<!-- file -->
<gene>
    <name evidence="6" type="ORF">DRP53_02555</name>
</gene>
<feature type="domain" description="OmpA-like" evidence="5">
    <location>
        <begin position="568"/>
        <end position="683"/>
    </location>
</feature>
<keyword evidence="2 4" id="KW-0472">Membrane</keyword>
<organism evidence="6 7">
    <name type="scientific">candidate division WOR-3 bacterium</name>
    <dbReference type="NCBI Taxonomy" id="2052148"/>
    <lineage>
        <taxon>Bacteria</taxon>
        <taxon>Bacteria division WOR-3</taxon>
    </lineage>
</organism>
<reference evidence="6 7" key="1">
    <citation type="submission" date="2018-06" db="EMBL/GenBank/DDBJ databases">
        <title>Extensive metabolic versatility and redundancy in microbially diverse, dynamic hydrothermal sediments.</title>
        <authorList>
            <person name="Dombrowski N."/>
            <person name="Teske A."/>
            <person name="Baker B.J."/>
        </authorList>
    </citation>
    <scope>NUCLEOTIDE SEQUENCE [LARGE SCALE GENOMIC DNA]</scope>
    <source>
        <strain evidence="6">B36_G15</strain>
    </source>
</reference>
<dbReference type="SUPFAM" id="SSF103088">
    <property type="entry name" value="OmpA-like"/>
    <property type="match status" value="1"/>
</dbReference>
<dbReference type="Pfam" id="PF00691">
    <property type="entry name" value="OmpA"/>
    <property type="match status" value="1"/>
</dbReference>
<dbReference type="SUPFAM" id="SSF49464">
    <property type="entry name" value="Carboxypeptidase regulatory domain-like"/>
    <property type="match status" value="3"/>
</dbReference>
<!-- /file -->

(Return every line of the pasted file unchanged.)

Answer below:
<gene>
    <name evidence="6" type="ORF">DRP53_02555</name>
</gene>
<feature type="domain" description="OmpA-like" evidence="5">
    <location>
        <begin position="568"/>
        <end position="683"/>
    </location>
</feature>
<keyword evidence="2 4" id="KW-0472">Membrane</keyword>
<organism evidence="6 7">
    <name type="scientific">candidate division WOR-3 bacterium</name>
    <dbReference type="NCBI Taxonomy" id="2052148"/>
    <lineage>
        <taxon>Bacteria</taxon>
        <taxon>Bacteria division WOR-3</taxon>
    </lineage>
</organism>
<reference evidence="6 7" key="1">
    <citation type="submission" date="2018-06" db="EMBL/GenBank/DDBJ databases">
        <title>Extensive metabolic versatility and redundancy in microbially diverse, dynamic hydrothermal sediments.</title>
        <authorList>
            <person name="Dombrowski N."/>
            <person name="Teske A."/>
            <person name="Baker B.J."/>
        </authorList>
    </citation>
    <scope>NUCLEOTIDE SEQUENCE [LARGE SCALE GENOMIC DNA]</scope>
    <source>
        <strain evidence="6">B36_G15</strain>
    </source>
</reference>
<dbReference type="SUPFAM" id="SSF103088">
    <property type="entry name" value="OmpA-like"/>
    <property type="match status" value="1"/>
</dbReference>
<dbReference type="Pfam" id="PF00691">
    <property type="entry name" value="OmpA"/>
    <property type="match status" value="1"/>
</dbReference>
<dbReference type="SUPFAM" id="SSF49464">
    <property type="entry name" value="Carboxypeptidase regulatory domain-like"/>
    <property type="match status" value="3"/>
</dbReference>